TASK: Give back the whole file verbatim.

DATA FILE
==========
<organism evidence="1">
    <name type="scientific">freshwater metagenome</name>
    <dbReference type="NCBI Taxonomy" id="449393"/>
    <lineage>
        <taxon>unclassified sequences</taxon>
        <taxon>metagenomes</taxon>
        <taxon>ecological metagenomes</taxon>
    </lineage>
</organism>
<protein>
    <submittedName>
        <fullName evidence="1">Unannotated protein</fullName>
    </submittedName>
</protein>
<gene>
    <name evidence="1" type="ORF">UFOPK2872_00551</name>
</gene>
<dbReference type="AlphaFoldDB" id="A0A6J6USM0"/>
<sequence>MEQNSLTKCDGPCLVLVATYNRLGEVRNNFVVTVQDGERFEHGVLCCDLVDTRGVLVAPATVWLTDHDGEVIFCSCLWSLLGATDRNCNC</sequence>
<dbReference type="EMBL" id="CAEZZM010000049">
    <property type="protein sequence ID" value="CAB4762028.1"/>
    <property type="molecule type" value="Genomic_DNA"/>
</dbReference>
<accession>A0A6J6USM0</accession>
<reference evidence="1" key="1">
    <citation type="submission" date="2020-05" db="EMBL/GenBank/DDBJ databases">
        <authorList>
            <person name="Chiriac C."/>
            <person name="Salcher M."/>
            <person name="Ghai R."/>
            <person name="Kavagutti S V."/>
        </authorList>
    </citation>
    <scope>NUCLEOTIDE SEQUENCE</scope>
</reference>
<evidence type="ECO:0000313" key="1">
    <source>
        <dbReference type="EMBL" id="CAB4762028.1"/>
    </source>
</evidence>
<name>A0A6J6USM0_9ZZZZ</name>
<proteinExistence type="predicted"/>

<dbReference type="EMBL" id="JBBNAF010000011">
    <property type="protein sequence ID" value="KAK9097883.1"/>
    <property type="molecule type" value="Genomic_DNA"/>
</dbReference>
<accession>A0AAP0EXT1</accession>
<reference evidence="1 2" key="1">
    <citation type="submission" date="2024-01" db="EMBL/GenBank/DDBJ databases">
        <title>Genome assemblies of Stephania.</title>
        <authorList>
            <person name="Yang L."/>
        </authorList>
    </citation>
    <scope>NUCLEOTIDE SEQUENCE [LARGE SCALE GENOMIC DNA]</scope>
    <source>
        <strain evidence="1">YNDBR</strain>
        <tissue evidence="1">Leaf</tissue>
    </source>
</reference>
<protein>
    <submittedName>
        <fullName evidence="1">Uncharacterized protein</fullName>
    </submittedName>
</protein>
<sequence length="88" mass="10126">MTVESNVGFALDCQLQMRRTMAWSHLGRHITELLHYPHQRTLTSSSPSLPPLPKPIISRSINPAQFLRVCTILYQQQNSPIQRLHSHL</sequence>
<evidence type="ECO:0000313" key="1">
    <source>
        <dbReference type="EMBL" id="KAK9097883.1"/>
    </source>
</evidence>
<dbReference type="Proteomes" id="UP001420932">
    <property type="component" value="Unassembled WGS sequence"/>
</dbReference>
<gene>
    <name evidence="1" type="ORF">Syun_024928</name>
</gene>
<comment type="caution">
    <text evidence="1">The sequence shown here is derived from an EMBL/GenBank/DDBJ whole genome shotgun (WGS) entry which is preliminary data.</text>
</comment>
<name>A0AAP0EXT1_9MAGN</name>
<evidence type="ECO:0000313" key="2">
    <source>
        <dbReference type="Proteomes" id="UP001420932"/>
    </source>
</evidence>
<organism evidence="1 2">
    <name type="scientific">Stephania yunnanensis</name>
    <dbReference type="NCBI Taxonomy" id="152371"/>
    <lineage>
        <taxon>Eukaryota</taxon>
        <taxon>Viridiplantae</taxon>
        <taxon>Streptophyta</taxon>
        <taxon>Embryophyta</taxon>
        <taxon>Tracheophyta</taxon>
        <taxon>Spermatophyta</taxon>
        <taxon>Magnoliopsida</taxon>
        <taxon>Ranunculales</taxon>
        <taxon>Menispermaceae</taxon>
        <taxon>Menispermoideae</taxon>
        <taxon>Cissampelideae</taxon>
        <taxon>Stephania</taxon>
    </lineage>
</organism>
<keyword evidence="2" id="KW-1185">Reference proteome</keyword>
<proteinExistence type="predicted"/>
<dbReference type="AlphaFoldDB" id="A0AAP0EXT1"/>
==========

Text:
<organism evidence="1">
    <name type="scientific">freshwater metagenome</name>
    <dbReference type="NCBI Taxonomy" id="449393"/>
    <lineage>
        <taxon>unclassified sequences</taxon>
        <taxon>metagenomes</taxon>
        <taxon>ecological metagenomes</taxon>
    </lineage>
</organism>
<protein>
    <submittedName>
        <fullName evidence="1">Unannotated protein</fullName>
    </submittedName>
</protein>
<gene>
    <name evidence="1" type="ORF">UFOPK2872_00551</name>
</gene>
<dbReference type="AlphaFoldDB" id="A0A6J6USM0"/>
<sequence>MEQNSLTKCDGPCLVLVATYNRLGEVRNNFVVTVQDGERFEHGVLCCDLVDTRGVLVAPATVWLTDHDGEVIFCSCLWSLLGATDRNCNC</sequence>
<dbReference type="EMBL" id="CAEZZM010000049">
    <property type="protein sequence ID" value="CAB4762028.1"/>
    <property type="molecule type" value="Genomic_DNA"/>
</dbReference>
<accession>A0A6J6USM0</accession>
<reference evidence="1" key="1">
    <citation type="submission" date="2020-05" db="EMBL/GenBank/DDBJ databases">
        <authorList>
            <person name="Chiriac C."/>
            <person name="Salcher M."/>
            <person name="Ghai R."/>
            <person name="Kavagutti S V."/>
        </authorList>
    </citation>
    <scope>NUCLEOTIDE SEQUENCE</scope>
</reference>
<evidence type="ECO:0000313" key="1">
    <source>
        <dbReference type="EMBL" id="CAB4762028.1"/>
    </source>
</evidence>
<name>A0A6J6USM0_9ZZZZ</name>
<proteinExistence type="predicted"/>

<dbReference type="EMBL" id="JBBNAF010000011">
    <property type="protein sequence ID" value="KAK9097883.1"/>
    <property type="molecule type" value="Genomic_DNA"/>
</dbReference>
<accession>A0AAP0EXT1</accession>
<reference evidence="1 2" key="1">
    <citation type="submission" date="2024-01" db="EMBL/GenBank/DDBJ databases">
        <title>Genome assemblies of Stephania.</title>
        <authorList>
            <person name="Yang L."/>
        </authorList>
    </citation>
    <scope>NUCLEOTIDE SEQUENCE [LARGE SCALE GENOMIC DNA]</scope>
    <source>
        <strain evidence="1">YNDBR</strain>
        <tissue evidence="1">Leaf</tissue>
    </source>
</reference>
<protein>
    <submittedName>
        <fullName evidence="1">Uncharacterized protein</fullName>
    </submittedName>
</protein>
<sequence length="88" mass="10126">MTVESNVGFALDCQLQMRRTMAWSHLGRHITELLHYPHQRTLTSSSPSLPPLPKPIISRSINPAQFLRVCTILYQQQNSPIQRLHSHL</sequence>
<evidence type="ECO:0000313" key="1">
    <source>
        <dbReference type="EMBL" id="KAK9097883.1"/>
    </source>
</evidence>
<dbReference type="Proteomes" id="UP001420932">
    <property type="component" value="Unassembled WGS sequence"/>
</dbReference>
<gene>
    <name evidence="1" type="ORF">Syun_024928</name>
</gene>
<comment type="caution">
    <text evidence="1">The sequence shown here is derived from an EMBL/GenBank/DDBJ whole genome shotgun (WGS) entry which is preliminary data.</text>
</comment>
<name>A0AAP0EXT1_9MAGN</name>
<evidence type="ECO:0000313" key="2">
    <source>
        <dbReference type="Proteomes" id="UP001420932"/>
    </source>
</evidence>
<organism evidence="1 2">
    <name type="scientific">Stephania yunnanensis</name>
    <dbReference type="NCBI Taxonomy" id="152371"/>
    <lineage>
        <taxon>Eukaryota</taxon>
        <taxon>Viridiplantae</taxon>
        <taxon>Streptophyta</taxon>
        <taxon>Embryophyta</taxon>
        <taxon>Tracheophyta</taxon>
        <taxon>Spermatophyta</taxon>
        <taxon>Magnoliopsida</taxon>
        <taxon>Ranunculales</taxon>
        <taxon>Menispermaceae</taxon>
        <taxon>Menispermoideae</taxon>
        <taxon>Cissampelideae</taxon>
        <taxon>Stephania</taxon>
    </lineage>
</organism>
<keyword evidence="2" id="KW-1185">Reference proteome</keyword>
<proteinExistence type="predicted"/>
<dbReference type="AlphaFoldDB" id="A0AAP0EXT1"/>